• Evaluation of Radiative Transfer Models With Clouds
    Data from hyperspectral infrared sounders are routinely ingested worldwide by the National Weather Centers. The cloud‐free fraction of this data is used for initializing forecasts which include temperature, water vapor, water cloud, and ice cloud profiles on a global grid. Although the data from these sounders are sensitive to the vertical distribution of ice and liquid water in clouds, this information is not fully utilized. In the future, this information could be used for validating clouds in National Weather Center models and for initializing forecasts. We evaluate how well the calculated radiances from hyperspectral Radiative Transfer Models (RTMs) compare to cloudy radiances observed by AIRS and to one another. Vertical profiles of the clouds, temperature, and water vapor from the European Center for Medium‐Range Weather Forecasting were used as input for the RTMs. For nonfrozen ocean day and night data, the histograms derived from the calculations by several RTMs at 900 cm−1 have a better than 0.95 correlation with the histogram derived from the AIRS observations, with a bias relative to AIRS of typically less than 2 K. Differences in the cloud physics and cloud overlap assumptions result in little bias between the RTMs, but the standard deviation of the differences ranges from 6 to 12 K. Results at 2,616 cm−1 at night are reasonably consistent with results at 900 cm−1. Except for RTMs which use full scattering calculations, the bias and histogram correlations at 2,616 cm−1 are inferior to those at 900 cm−1 for daytime calculations. more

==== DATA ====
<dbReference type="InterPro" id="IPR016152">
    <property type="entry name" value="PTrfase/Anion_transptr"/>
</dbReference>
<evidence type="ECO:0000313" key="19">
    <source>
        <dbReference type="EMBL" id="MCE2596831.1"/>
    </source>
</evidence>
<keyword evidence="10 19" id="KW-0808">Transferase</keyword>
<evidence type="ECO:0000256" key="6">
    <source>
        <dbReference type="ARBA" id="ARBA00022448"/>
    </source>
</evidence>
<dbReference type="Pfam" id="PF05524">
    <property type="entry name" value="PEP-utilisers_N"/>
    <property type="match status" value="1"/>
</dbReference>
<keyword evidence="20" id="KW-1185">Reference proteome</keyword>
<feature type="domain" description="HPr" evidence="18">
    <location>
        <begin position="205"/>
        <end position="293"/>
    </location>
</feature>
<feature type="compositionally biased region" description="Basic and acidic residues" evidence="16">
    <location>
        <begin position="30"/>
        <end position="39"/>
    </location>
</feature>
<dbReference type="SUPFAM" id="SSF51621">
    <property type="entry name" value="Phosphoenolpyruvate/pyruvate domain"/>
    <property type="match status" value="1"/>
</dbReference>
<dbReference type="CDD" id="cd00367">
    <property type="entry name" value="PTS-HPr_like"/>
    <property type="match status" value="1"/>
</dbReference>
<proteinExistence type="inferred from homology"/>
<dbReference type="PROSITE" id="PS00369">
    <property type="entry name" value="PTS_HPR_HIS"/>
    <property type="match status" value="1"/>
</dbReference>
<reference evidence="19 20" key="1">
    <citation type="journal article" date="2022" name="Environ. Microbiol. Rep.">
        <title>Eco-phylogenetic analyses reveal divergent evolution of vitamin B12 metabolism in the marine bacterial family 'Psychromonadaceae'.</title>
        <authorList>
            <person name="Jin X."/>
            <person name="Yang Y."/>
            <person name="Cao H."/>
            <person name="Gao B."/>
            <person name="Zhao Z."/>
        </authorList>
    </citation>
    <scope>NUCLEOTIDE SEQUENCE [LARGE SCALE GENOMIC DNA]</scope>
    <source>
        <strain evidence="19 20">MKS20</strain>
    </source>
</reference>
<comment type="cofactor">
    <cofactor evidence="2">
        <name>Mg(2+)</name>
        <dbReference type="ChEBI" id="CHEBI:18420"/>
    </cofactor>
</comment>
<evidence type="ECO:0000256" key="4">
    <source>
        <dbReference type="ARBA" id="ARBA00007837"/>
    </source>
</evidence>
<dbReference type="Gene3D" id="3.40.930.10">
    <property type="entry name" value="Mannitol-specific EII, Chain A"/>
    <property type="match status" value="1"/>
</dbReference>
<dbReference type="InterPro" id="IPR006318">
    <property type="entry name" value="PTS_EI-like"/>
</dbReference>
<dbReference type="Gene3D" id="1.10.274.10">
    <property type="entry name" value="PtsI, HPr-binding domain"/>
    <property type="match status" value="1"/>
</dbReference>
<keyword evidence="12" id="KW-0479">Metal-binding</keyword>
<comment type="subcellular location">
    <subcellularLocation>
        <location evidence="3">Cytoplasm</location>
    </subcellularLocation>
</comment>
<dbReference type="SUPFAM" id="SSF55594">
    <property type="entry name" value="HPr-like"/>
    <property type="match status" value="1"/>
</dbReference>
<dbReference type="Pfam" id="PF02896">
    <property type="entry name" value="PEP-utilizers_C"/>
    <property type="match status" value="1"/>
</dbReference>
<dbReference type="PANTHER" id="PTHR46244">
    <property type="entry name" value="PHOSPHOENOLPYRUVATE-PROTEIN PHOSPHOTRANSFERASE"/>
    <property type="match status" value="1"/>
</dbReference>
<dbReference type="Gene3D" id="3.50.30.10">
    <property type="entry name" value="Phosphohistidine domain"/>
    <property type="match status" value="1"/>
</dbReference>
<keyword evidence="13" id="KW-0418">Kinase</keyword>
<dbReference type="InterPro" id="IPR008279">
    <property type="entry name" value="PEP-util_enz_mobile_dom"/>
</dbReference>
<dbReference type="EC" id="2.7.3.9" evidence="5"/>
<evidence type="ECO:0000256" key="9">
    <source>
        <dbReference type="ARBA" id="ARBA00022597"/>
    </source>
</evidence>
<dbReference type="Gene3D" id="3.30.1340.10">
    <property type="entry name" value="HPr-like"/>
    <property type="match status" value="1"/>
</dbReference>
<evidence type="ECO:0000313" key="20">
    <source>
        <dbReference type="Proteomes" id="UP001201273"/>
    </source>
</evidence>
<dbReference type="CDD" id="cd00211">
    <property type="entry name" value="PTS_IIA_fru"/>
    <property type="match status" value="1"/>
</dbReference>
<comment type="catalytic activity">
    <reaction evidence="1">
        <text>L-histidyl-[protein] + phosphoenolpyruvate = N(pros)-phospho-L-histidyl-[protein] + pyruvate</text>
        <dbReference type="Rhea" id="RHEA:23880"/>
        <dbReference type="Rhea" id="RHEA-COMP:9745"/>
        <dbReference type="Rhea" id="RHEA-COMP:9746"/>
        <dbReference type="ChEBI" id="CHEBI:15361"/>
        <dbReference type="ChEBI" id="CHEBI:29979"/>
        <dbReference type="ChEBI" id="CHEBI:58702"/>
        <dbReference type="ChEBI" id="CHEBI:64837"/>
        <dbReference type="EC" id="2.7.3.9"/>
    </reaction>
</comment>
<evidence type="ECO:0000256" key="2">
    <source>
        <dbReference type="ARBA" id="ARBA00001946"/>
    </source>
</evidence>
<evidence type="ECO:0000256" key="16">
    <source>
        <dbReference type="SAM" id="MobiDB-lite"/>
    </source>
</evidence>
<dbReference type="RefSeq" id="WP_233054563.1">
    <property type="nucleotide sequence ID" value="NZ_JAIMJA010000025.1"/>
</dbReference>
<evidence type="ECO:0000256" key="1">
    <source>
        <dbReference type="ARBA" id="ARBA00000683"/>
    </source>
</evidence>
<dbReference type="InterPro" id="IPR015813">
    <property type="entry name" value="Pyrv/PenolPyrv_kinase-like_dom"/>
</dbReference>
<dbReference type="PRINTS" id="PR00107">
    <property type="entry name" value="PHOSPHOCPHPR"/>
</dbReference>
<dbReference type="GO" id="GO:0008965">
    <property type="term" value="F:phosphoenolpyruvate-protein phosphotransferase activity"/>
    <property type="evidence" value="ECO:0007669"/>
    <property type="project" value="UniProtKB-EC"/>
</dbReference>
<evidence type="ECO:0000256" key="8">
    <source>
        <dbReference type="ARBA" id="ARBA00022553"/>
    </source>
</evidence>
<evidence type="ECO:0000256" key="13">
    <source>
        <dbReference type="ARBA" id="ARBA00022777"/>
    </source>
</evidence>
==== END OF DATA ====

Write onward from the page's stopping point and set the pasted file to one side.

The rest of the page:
• Relative Humidity Profile Estimation Method with AIRS (Atmospheric Infrared Sounder) Data by Means of SDM (Steepest Descend Method) with the Initial Value Derived from Linear Estimation
    Relative humidity profile estimation method with AIRS (Atmospheric Infrared Sounder) data by means of SDM (Steepest Descend Method) with the initial value derived from LED: Linear Estimation Method is also proposed. Through experiments, it is found that there is almost 15 (%) of relative humidity estimation error. Therefore, it can be said that the relative humidity is still tough issue for retrieval. It is also found that the estimation error does not depend on the designated atmospheric models, Mid-Latitude Summer/Winter, Tropic. Even if the assigned atmospheric model is not correct, the proposed SDM based method allows almost same estimated relative humidity. In other word, it is robust against atmospheric model. more